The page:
"Suffering lies not with inequality, but with dependence." -Voltaire
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    Re: Precision in Nature = Evidence of God

    Quote Originally Posted by Squatch347 View Post
    So you are maintaining that because an action did happen there was never a chance of it not happening? IE at no time in the past was there ever a chance I would not be born because at this time I have been born?
    This is the point were misunderstanding lies. While it is true that past successes (completed events) have a probability of 1, this isn't the germane point here. The germane point is: while there are great odds against you being born, and against your specific combination of DNA out of all the combinations, YOU still happened, and YOU still got your DNA. These events happened in the face of astronomical odds. When viewed probabilistically, YOU are a near impossibility. The chances of your DNA being selected at random from all of the combinations possible is one-in-a-kagillion, yet here you are. This is the one point you have ignored several times now, and it pretty much cinches my argument up. Astronomical odds are achieved every day. The argument that the universe or life itself could not have happened by chance because the odds are so against it is a faulty argument.

    Now, don't be confused about the meaning of "chance" here. There are forces at work, and I am sure there are more forces or mechanics out there that we have yet to explain. I find it the height of hubris to proclaim that we know everything there is to know about the physical universe, and since there is no mechanic or repeatable experiment at this point to explain the rise of life or the ordering of the cosmos, that must mean one shall never exist; a designer must be the only answer. The odds against any event happening are irrelevant when that even has already happened. It is a god-of-the-gaps type reasoning at the heart of the "Chance" argument. "Chance" still bows to the natural laws of the universe. Your DNA may compile by chance, but it follows a strict set of parameters while it does it. Now, how those parameters were organized/organized themselves, I don't know. And neither do you.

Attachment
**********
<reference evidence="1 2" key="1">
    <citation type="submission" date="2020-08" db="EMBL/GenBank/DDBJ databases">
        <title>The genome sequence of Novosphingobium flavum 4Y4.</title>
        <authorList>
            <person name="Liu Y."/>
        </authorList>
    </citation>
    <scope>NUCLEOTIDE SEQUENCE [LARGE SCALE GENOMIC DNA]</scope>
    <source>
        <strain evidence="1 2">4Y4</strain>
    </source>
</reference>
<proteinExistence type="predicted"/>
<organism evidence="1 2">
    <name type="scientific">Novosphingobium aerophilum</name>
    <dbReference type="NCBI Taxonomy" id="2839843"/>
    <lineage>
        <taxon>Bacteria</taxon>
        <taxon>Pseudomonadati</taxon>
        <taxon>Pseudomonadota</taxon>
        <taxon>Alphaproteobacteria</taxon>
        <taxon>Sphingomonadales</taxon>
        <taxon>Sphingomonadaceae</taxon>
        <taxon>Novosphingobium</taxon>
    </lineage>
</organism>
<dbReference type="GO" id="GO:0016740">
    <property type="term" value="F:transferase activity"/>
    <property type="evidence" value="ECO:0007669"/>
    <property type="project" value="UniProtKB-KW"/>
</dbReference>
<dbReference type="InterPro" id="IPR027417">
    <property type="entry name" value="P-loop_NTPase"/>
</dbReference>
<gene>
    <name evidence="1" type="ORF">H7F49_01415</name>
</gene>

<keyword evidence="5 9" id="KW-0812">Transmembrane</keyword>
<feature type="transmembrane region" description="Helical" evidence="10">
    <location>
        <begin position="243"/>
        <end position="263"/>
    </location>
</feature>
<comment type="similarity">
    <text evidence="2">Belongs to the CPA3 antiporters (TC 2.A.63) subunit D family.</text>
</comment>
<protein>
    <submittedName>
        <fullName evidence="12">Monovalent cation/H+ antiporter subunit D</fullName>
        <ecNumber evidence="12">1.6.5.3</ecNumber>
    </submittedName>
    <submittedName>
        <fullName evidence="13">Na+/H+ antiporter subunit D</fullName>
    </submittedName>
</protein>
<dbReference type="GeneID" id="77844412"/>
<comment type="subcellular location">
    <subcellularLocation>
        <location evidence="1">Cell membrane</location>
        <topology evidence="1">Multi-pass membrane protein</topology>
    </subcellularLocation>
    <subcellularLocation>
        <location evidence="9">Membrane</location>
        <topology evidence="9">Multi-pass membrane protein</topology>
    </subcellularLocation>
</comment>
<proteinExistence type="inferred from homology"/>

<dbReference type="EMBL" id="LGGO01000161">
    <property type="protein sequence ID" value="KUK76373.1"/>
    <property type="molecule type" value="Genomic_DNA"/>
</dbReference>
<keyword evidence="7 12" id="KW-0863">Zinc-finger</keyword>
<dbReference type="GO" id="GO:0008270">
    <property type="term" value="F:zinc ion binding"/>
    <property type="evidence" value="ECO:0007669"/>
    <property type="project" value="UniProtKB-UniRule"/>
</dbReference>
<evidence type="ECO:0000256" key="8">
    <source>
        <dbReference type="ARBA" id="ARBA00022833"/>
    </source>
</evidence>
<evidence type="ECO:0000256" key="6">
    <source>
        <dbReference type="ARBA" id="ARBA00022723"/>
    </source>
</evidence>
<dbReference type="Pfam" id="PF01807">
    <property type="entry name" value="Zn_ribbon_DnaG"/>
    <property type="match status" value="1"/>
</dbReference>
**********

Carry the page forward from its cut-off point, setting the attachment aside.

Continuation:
If you want to argue with the facts we know about the mechanics of biochemistry and genetics, and make a leap that such nearly impossible odds must mean that God personally hand-selected your DNA as a determinist, then we are done speaking here. However, if you allow that the process of meiosis mixes up the parents genes into a unique genetic code for their offspring, then you must concede that "impossible odds" are really quite possible. As such, the premise that states "...it could not be chance" is defunct, which invalidates the framework you laid out earlier.

    P1: X, Y, or Z
    P2: Not X, and not Y.......................................(X has not been ruled out, premise invalid)
    C1: Therefore, Z.............................................(Err oneous conclusion)
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    Re: Precision in Nature = Evidence of God

    Quote Originally Posted by Dr Gonzo View Post
    This is the point were misunderstanding lies. While it is true that past successes (completed events) have a probability of 1,
    Technically they have a probability of one at all temporal points after the completed event has occurred.


    Quote Originally Posted by DrG
    The germane point is: while there are great odds against you being born, and against your specific combination of DNA out of all the combinations, YOU still happened, and YOU still got your DNA. These events happened in the face of astronomical odds. When viewed probabilistically, YOU are a near impossibility.
    Even if we stick with the DNA analogy for a moment, the same argument applies. My specific DNA is the result of a mechanism that is either Design, Chance or Necessity, right? So which mechanism is it? You seem to be arguing chance, and saying "if we can accept that, we should accept the chance that the universe arose by chance." Except that isn't what we would be forced to do, that isn't the fine tuning argument. I'm not arguing that since we got this universe as opposed to, say, universe 88676 we should remove chance, I'm saying that off the two categories of universes we could either have been one that fell into the life permitting or one that fell into the life prohibiting category. Again, the question isn't which (equally probable) universe was chosen, it is why a particular category of universe happened.

    The chances of the former are so infinitesimally remote that it makes the a randomly created solar system seem probable by comparison (Roger Penrose, The Road to Reality (New York: Alfred A. Knopf, 2005) 762-5). So we are certainly still free to pick chance as an option, but we are bordering on irrationality to do so.

    Now, to be clear, the DNA analogy fails because a) we aren't talking about this particular universe out of any other, b) there isn't a proposed mechanism that mandates the category of universes being used (ie I might have gotten slightly different DNA, I wouldn't have been born a cat) and c) we are only talking about one draw from the barrel, not a continuously generating, self selecting vehicle like evolution.

    Quote Originally Posted by DrG
    There are forces at work,
    Which forces are at work here? Please be specific.